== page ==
in honor of Akin Anjonrin-Ohu
We, the founders of the STEMphian Scholarship, graduated from public high schools in Tennessee, mostly in Memphis, and became friends at the University of Tennessee, Knoxville. While there, most of us received our bachelor’s degrees in a STEM (science, technology, engineering, and mathematics) field before going on to earn various graduate degrees. Today, we are integrated circuit designers, business owners, software development architects, and US Navy Officers. This proves that while there are many systematic barriers facing young Black students from Memphis who are interested in a career in STEM, it is possible to push through those barriers. We benefited from mentorship and support from many people on our journey and would like to be a resource for the next wave of talent coming out of Memphis.
We created this scholarship because we believe that careers in STEM offer practical and engaging career options with good salaries and benefits, job security, and independence. However, we continue to see a relatively low percentage of Blacks in STEM fields. As Black men successfully and happily employed in our fields, we hope to support those whose interests and skills will benefit our industries and economy. We hope that the STEMphian Scholarship can lift some of the financial burden of graduating with a STEM degree, and that our commitment to mentoring all of our scholarship winners will ensure access to the networks and opportunities youth will need to succeed.
The National Science Foundation’s National Center for Science and Engineering Statistics (NCSES) reports that Blacks in the United States account for approximately 8% of bachelor’s degree-holders in STEM fields, 8% of Master’s degree-holders, and an even smaller 5.5% of PhD-holders. Given that Blacks make up about 13% of the entire US population, these statistics tell a story of our under-representation in STEM higher education.
Furthermore, the National Center for Education Statistics (NCES) reports that only 37% of eligible Black college-aged students are enrolled at accredited 4-year institutions. Of these, less than half graduate within 6 years. Black youth need good support systems in order to gain access to and graduate from institutions of higher education. Getting into college is only half the battle: to graduate, we must have the resources–financial, academic, and professional–to succeed.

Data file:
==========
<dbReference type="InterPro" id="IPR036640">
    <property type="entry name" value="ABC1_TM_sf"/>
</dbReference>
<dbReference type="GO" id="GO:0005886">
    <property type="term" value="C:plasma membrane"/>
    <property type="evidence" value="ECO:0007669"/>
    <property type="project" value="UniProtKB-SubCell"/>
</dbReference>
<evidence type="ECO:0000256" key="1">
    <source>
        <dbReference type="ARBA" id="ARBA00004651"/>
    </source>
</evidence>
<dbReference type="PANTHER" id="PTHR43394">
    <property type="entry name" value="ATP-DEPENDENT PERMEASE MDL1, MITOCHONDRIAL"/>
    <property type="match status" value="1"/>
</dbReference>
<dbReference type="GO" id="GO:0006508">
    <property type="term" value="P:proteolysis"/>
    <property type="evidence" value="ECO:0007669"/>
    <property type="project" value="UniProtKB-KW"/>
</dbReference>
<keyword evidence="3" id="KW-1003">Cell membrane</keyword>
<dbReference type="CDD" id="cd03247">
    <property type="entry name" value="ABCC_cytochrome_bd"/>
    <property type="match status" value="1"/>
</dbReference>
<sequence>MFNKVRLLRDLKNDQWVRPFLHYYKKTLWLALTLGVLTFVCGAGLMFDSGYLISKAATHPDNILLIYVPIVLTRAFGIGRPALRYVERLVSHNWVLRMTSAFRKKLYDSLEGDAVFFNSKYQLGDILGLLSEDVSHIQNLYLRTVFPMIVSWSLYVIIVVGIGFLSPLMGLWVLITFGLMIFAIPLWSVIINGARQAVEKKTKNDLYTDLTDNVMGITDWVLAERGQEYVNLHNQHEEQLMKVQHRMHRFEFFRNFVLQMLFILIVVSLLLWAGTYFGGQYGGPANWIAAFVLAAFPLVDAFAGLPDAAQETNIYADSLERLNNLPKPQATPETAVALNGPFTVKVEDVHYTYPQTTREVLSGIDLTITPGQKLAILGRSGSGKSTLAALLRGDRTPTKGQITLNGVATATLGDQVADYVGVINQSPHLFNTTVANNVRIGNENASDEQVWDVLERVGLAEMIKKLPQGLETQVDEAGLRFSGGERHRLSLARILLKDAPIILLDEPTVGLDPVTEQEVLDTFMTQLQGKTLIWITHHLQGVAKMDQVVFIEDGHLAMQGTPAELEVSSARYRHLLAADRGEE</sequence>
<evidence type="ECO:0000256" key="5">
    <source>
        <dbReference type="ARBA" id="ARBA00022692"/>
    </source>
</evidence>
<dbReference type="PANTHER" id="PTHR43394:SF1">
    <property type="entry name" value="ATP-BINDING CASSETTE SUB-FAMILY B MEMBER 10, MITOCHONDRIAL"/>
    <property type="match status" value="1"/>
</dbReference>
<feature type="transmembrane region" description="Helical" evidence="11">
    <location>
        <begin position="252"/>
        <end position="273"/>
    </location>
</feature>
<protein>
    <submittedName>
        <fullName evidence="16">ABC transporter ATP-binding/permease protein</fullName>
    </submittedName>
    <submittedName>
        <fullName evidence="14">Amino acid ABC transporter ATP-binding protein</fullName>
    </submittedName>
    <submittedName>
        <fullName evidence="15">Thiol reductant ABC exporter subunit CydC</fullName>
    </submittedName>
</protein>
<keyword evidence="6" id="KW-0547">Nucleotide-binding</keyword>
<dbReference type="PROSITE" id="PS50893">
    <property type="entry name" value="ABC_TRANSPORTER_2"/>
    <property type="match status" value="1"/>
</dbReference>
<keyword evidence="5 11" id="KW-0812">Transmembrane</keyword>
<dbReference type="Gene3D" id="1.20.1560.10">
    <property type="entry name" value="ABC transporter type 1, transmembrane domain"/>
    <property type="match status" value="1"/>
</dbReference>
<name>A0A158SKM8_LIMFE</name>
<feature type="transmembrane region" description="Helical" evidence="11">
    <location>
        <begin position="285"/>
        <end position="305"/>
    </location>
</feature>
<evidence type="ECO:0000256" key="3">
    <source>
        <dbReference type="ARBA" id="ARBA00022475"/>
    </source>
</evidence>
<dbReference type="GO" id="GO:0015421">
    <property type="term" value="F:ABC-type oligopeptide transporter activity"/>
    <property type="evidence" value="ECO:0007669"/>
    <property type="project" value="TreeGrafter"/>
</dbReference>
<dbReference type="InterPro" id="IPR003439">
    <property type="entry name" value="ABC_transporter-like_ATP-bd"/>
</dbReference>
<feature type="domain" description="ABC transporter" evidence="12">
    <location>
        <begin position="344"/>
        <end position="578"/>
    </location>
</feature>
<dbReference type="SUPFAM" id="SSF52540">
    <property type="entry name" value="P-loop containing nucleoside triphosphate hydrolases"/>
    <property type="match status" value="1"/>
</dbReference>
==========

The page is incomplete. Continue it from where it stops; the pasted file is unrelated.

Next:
We want to support Black students in Memphis because we believe in your talent, and we want to see you succeed in the university and beyond. The more Black representation in STEM, the faster our community can create opportunities for future generations of scientists, engineers, and mathematicians–ultimately helping to repair bridging long-standing educational and socioeconomic disparities.
Graduating senior from a high school in Shelby County (public or private)
Identify as Black or African American
Intend to pursue a STEM major at a 4-year institution
3.0 cumulative GPA
Complete STEMphian Scholarship application found here.
Submit an essay based on one of the essay prompts found in the application (350 word minimum)
Submit high school transcript
Five finalists will be asked to schedule an interview during the week of May 1-7
The scholarship will be awarded to a single individual based on the merits of their application, essay, and interview. This is not a need-based scholarship.
$2000/academic school year ($1000/semester). Can be renewed 3 times for a total of $8000 over 4 years.
Proof of enrollment after first semester of college
Official transcript at the end of each academic school year
Maintain 3.0 GPA (if your GPA drops under 3.0, you will have 1 academic school year to bring it up to or above 3.0 without losing your scholarship)
Questions? Email email@example.com.
***Please note a GMAIL account is needed to apply***